2019 VW Jetta Gives a Stylish New Shape to Volkswagen's Comeback at the Detroit Auto Show
Americans aren't into sedans, and the Jetta can no longer count on diesel fans. But VW's best-seller must soldier on.
With SUVs hogging the spotlight and sales, it might seem the worst possible time to try and revive a sedan franchise. But that’s the task Volkswagen faces with the Jetta it unveiled Sunday at Detroit’s North American International Auto Show.
If style is all it takes to move sedans, this VW has a shot: Crisp, layered, and expensive-looking, the 2019 Jetta looks far more appealing than its anodyne predecessor—and a serious competitor to premium compacts like the Honda Civic or Mazda3. The VW hits showrooms in the second quarter of this year, priced from $19,395, undercutting a base Civic by about $340.
VW unveiled the new version of its perennially best-selling model at the Garden Theater in downtown Detroit. On stage, the Jetta faithfully evoked VW’s latest styling themes, including a resemblance to the range-topping Arteon sedan that will replace the CC. The Jetta's four-bar, full-width grille looks clean and modern, as does standard LED lighting, tastefully applied chrome and sharpened character lines. In the current vogue, the roofline traces a faster, coupe-like slope, but there’s still ample headroom for rear occupants. Built on the modular MQB architecture that underpins models from the compact Golf to the massive three-row Atlas, this roomier Jetta grows in every exterior dimension, including height. The wheelbase is 1.3 inches longer, at 105.7 inches, with shorter overhangs front and rear.
With its uncluttered Teutonic vibe, the interior will be familiar to people who’ve checked out the new Atlas or Tiguan SUVs. Consumers will see richer materials, soft-touch surfaces and optional, wraparound ambient lighting in 10 customizable colors. A rear-view camera is standard.
Up-level models offer the Audi-esque Volkswagen Digital Cockpit, with its reconfigurable driver’s display that includes full-screen navigation views. VW’s newest infotainment screen is mounted high up on the dash for easy viewing and reach. The center console is roomy enough to stow a standard iPad. Other available goodies include heated and ventilated front seats, a power driver’s seat with memory and dual-zone climate control.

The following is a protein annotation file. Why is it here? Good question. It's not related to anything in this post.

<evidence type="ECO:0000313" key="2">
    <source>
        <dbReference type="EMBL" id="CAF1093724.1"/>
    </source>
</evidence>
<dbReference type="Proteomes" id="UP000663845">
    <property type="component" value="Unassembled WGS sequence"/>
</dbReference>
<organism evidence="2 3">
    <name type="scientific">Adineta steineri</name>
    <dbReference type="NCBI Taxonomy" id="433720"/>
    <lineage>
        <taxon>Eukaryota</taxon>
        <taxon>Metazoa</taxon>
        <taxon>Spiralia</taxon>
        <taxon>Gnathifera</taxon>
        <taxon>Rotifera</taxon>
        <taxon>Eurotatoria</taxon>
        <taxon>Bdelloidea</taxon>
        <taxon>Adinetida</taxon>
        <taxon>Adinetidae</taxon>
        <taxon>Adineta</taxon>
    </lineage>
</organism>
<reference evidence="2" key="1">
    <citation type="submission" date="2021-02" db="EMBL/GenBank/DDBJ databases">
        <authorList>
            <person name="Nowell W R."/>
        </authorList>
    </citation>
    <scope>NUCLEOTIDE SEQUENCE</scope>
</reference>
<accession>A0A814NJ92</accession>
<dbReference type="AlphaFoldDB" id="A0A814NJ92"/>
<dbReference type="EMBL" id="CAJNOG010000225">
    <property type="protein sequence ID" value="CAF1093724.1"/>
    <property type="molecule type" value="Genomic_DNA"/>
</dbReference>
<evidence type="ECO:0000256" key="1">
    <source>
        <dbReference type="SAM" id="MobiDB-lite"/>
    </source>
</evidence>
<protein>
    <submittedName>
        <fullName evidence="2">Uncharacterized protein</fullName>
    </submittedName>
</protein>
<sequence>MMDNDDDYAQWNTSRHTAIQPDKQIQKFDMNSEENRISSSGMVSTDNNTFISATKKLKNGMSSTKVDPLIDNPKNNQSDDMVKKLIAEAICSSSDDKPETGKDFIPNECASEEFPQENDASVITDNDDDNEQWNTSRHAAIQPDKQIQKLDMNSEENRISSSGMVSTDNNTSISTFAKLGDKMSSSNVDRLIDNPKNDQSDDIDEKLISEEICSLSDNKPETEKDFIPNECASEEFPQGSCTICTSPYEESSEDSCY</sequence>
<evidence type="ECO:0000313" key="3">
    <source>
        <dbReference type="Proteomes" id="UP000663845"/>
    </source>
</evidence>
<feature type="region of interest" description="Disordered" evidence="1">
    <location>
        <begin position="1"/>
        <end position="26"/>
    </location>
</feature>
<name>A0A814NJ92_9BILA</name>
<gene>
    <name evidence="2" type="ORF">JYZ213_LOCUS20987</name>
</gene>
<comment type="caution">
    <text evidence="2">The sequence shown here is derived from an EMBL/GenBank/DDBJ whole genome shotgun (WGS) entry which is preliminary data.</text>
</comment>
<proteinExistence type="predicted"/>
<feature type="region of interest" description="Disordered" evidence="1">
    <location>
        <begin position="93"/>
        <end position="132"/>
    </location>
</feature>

The Jetta offers smartphone compatibility on three platforms—Apple CarPlay, Android Auto and MirrorLink—and it’s the first VW in America with an optional 400-watt BeatsAudio system. Available safety features include forward collision warning with autonomous braking, a blind spot monitor with rear-traffic alert, adaptive cruise control (which works in stop-and-go traffic) and lane departure warning.
The Jetta will offer five trim levels—including the sporty R-Line with an electronic limited-slip differential—but only one engine at launch: A carryover, 1.4-liter turbocharged four with 147 horsepower and 184 pound-feet of torque. That engine mates to an eight-speed automatic transmission, up from the current six speeds, or a six-speed manual with one extra cog versus the 2017 model. Automatic-trans models adopt a Start/Stop system to save fuel. VW’s press release didn’t mention it, but VW spokesman Mark Gillies confirmed that a Jetta GLI will eventually join the lineup—likely as a 2020 model, and powered by the 2.0-liter turbo that makes a healthy 210 horsepower in the current version.
Of course, the engine that Jetta fans may miss most of all—despite any lingering public stink over Dieselgate—is the TDI diesel that allowed light-footed Jetta owners to top 45 mpg on the highway. Throw in America’s general malaise toward sedans, and that could spell double trouble for the Jetta.
VW has actually forged a solid sales comeback in America since the diesel-emissions scandal, up 5.2 percent in 2017 even as overall industry sales slumped by nearly two percent. Those gains include some repeat customers who are essentially getting new VW’s for free: The company is on the hook for $10 billion to buyback or modify 477,000 cars equipped with the emissions-cheating, 2.0-liter TDI engine. VW sources say that 440,000 of those owners' cars have now been either repurchased or repaired. Some of those VW diesel owners, of course, are choosing to using their hugely generous settlement payouts to buy a car from a brand other than Volkswagen. But what no one can really say—and VW certainly isn’t talking—is how many potential customers are being lost specifically because VW no longer offers a high-mileage diesel.
Gillies isn’t convinced that Jetta sales have taken a serious hit due to the lack of a diesel option. For one, Gillies suggests, the current Jetta’s 1.4-liter gasoline engine delivers 40 highway mpg with a manual transmission, and 38 mpg with an automatic.
“If you really look at the numbers, I don’t think the Jetta was clobbered much by not having TDI,” Gillies says.
Yet Jetta sedan sales have slipped more than 20 percent from their pre-scandal highs, from 150,000 in 2011 to about 116,000 in 2017. The Jetta’s natural lifecycle and the market slowdown in sedans surely have something to do with that drop. Yet it's equally clear that some diesel fans have decided to switch brands and shop elsewhere. Before the software scandal broke, VW’s overall sales had climbed to 407,000 in 2014, and nearly one in four was a TDI diesel.
TDI tribulations aside, Gillies acknowledges that the Jetta faces market headwinds: A record 57 percent of American buyers spurned traditional cars last year in favor of an SUV, pickup or minivan. But the sedan market, he says, remains too large to ignore.
“It’s still a big chunk of sales,” Gillies says of the traditional family four-door. “And if fuel prices spike at some point, you need to be prepared for that as well.”
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